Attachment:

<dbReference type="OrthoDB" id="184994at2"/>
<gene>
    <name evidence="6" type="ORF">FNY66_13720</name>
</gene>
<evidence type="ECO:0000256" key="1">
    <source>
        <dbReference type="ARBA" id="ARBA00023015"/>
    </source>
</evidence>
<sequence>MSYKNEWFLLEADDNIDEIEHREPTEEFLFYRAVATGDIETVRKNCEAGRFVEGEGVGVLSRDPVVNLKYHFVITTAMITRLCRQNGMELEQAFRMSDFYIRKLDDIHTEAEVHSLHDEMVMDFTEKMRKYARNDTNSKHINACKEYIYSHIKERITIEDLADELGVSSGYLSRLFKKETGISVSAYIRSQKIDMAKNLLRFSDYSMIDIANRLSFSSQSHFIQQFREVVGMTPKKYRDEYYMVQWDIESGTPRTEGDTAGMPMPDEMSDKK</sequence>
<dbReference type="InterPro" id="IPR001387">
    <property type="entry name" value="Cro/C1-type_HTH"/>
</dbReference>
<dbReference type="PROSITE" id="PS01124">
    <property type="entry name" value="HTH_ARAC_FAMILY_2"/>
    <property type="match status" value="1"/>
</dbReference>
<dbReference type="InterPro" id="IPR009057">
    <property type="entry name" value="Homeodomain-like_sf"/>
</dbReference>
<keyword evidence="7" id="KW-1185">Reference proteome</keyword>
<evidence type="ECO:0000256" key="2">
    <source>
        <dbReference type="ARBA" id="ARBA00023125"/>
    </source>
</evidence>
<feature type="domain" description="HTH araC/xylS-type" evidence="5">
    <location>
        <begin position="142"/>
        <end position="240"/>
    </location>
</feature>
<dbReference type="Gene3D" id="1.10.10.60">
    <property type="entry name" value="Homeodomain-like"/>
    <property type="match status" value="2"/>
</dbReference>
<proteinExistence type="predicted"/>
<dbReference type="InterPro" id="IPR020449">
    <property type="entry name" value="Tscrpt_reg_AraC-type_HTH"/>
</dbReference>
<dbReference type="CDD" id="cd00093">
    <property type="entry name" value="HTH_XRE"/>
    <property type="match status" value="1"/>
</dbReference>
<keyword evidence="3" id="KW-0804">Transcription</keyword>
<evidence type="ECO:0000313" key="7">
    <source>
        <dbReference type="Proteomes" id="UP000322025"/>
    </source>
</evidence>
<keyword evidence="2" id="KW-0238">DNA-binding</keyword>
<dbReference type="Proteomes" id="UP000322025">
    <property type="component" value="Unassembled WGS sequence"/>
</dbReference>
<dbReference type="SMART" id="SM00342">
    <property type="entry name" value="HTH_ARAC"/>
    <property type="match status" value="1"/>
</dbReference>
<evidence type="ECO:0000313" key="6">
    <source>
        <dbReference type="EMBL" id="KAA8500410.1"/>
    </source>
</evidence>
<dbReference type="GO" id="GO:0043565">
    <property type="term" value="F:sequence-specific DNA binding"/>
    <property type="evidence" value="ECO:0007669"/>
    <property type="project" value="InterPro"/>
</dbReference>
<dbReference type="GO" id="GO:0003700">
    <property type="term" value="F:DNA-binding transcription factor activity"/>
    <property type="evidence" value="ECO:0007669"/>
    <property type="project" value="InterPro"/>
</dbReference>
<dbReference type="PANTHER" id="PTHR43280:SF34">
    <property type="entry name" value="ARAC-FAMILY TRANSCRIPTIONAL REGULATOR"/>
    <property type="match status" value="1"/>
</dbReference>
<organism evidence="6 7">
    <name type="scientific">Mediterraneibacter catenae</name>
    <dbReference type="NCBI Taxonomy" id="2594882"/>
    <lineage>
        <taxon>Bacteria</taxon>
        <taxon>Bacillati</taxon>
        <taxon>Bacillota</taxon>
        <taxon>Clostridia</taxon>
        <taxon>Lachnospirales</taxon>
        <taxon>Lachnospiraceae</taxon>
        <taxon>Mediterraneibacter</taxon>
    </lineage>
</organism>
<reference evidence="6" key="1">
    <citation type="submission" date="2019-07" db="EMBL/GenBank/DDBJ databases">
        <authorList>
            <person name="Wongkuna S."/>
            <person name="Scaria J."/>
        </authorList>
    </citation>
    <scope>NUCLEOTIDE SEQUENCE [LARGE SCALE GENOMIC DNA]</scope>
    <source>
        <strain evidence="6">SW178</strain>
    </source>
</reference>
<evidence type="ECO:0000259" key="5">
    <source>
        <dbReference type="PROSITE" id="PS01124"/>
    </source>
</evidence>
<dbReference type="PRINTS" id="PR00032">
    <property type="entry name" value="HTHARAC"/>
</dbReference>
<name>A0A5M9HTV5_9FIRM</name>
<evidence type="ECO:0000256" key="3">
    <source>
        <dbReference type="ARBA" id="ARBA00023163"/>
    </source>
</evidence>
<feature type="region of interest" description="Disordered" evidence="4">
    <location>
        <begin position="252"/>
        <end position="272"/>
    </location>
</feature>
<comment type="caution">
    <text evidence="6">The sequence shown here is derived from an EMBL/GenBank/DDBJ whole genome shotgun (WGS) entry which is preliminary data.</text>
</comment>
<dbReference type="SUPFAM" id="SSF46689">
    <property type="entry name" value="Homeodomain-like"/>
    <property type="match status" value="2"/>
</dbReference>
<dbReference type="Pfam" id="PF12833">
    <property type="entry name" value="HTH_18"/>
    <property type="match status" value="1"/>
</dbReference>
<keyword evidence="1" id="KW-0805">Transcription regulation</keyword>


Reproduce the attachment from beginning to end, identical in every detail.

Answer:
<dbReference type="OrthoDB" id="184994at2"/>
<gene>
    <name evidence="6" type="ORF">FNY66_13720</name>
</gene>
<evidence type="ECO:0000256" key="1">
    <source>
        <dbReference type="ARBA" id="ARBA00023015"/>
    </source>
</evidence>
<sequence>MSYKNEWFLLEADDNIDEIEHREPTEEFLFYRAVATGDIETVRKNCEAGRFVEGEGVGVLSRDPVVNLKYHFVITTAMITRLCRQNGMELEQAFRMSDFYIRKLDDIHTEAEVHSLHDEMVMDFTEKMRKYARNDTNSKHINACKEYIYSHIKERITIEDLADELGVSSGYLSRLFKKETGISVSAYIRSQKIDMAKNLLRFSDYSMIDIANRLSFSSQSHFIQQFREVVGMTPKKYRDEYYMVQWDIESGTPRTEGDTAGMPMPDEMSDKK</sequence>
<dbReference type="InterPro" id="IPR001387">
    <property type="entry name" value="Cro/C1-type_HTH"/>
</dbReference>
<dbReference type="PROSITE" id="PS01124">
    <property type="entry name" value="HTH_ARAC_FAMILY_2"/>
    <property type="match status" value="1"/>
</dbReference>
<dbReference type="InterPro" id="IPR009057">
    <property type="entry name" value="Homeodomain-like_sf"/>
</dbReference>
<keyword evidence="7" id="KW-1185">Reference proteome</keyword>
<evidence type="ECO:0000256" key="2">
    <source>
        <dbReference type="ARBA" id="ARBA00023125"/>
    </source>
</evidence>
<feature type="domain" description="HTH araC/xylS-type" evidence="5">
    <location>
        <begin position="142"/>
        <end position="240"/>
    </location>
</feature>
<dbReference type="Gene3D" id="1.10.10.60">
    <property type="entry name" value="Homeodomain-like"/>
    <property type="match status" value="2"/>
</dbReference>
<proteinExistence type="predicted"/>
<dbReference type="InterPro" id="IPR020449">
    <property type="entry name" value="Tscrpt_reg_AraC-type_HTH"/>
</dbReference>
<dbReference type="CDD" id="cd00093">
    <property type="entry name" value="HTH_XRE"/>
    <property type="match status" value="1"/>
</dbReference>
<keyword evidence="3" id="KW-0804">Transcription</keyword>
<evidence type="ECO:0000313" key="7">
    <source>
        <dbReference type="Proteomes" id="UP000322025"/>
    </source>
</evidence>
<keyword evidence="2" id="KW-0238">DNA-binding</keyword>
<dbReference type="Proteomes" id="UP000322025">
    <property type="component" value="Unassembled WGS sequence"/>
</dbReference>
<dbReference type="SMART" id="SM00342">
    <property type="entry name" value="HTH_ARAC"/>
    <property type="match status" value="1"/>
</dbReference>
<evidence type="ECO:0000313" key="6">
    <source>
        <dbReference type="EMBL" id="KAA8500410.1"/>
    </source>
</evidence>
<dbReference type="GO" id="GO:0043565">
    <property type="term" value="F:sequence-specific DNA binding"/>
    <property type="evidence" value="ECO:0007669"/>
    <property type="project" value="InterPro"/>
</dbReference>
<dbReference type="GO" id="GO:0003700">
    <property type="term" value="F:DNA-binding transcription factor activity"/>
    <property type="evidence" value="ECO:0007669"/>
    <property type="project" value="InterPro"/>
</dbReference>
<dbReference type="PANTHER" id="PTHR43280:SF34">
    <property type="entry name" value="ARAC-FAMILY TRANSCRIPTIONAL REGULATOR"/>
    <property type="match status" value="1"/>
</dbReference>
<organism evidence="6 7">
    <name type="scientific">Mediterraneibacter catenae</name>
    <dbReference type="NCBI Taxonomy" id="2594882"/>
    <lineage>
        <taxon>Bacteria</taxon>
        <taxon>Bacillati</taxon>
        <taxon>Bacillota</taxon>
        <taxon>Clostridia</taxon>
        <taxon>Lachnospirales</taxon>
        <taxon>Lachnospiraceae</taxon>
        <taxon>Mediterraneibacter</taxon>
    </lineage>
</organism>
<reference evidence="6" key="1">
    <citation type="submission" date="2019-07" db="EMBL/GenBank/DDBJ databases">
        <authorList>
            <person name="Wongkuna S."/>
            <person name="Scaria J."/>
        </authorList>
    </citation>
    <scope>NUCLEOTIDE SEQUENCE [LARGE SCALE GENOMIC DNA]</scope>
    <source>
        <strain evidence="6">SW178</strain>
    </source>
</reference>
<evidence type="ECO:0000259" key="5">
    <source>
        <dbReference type="PROSITE" id="PS01124"/>
    </source>
</evidence>
<dbReference type="PRINTS" id="PR00032">
    <property type="entry name" value="HTHARAC"/>
</dbReference>
<name>A0A5M9HTV5_9FIRM</name>
<evidence type="ECO:0000256" key="3">
    <source>
        <dbReference type="ARBA" id="ARBA00023163"/>
    </source>
</evidence>
<feature type="region of interest" description="Disordered" evidence="4">
    <location>
        <begin position="252"/>
        <end position="272"/>
    </location>
</feature>
<comment type="caution">
    <text evidence="6">The sequence shown here is derived from an EMBL/GenBank/DDBJ whole genome shotgun (WGS) entry which is preliminary data.</text>
</comment>
<dbReference type="SUPFAM" id="SSF46689">
    <property type="entry name" value="Homeodomain-like"/>
    <property type="match status" value="2"/>
</dbReference>
<dbReference type="Pfam" id="PF12833">
    <property type="entry name" value="HTH_18"/>
    <property type="match status" value="1"/>
</dbReference>
<keyword evidence="1" id="KW-0805">Transcription regulation</keyword>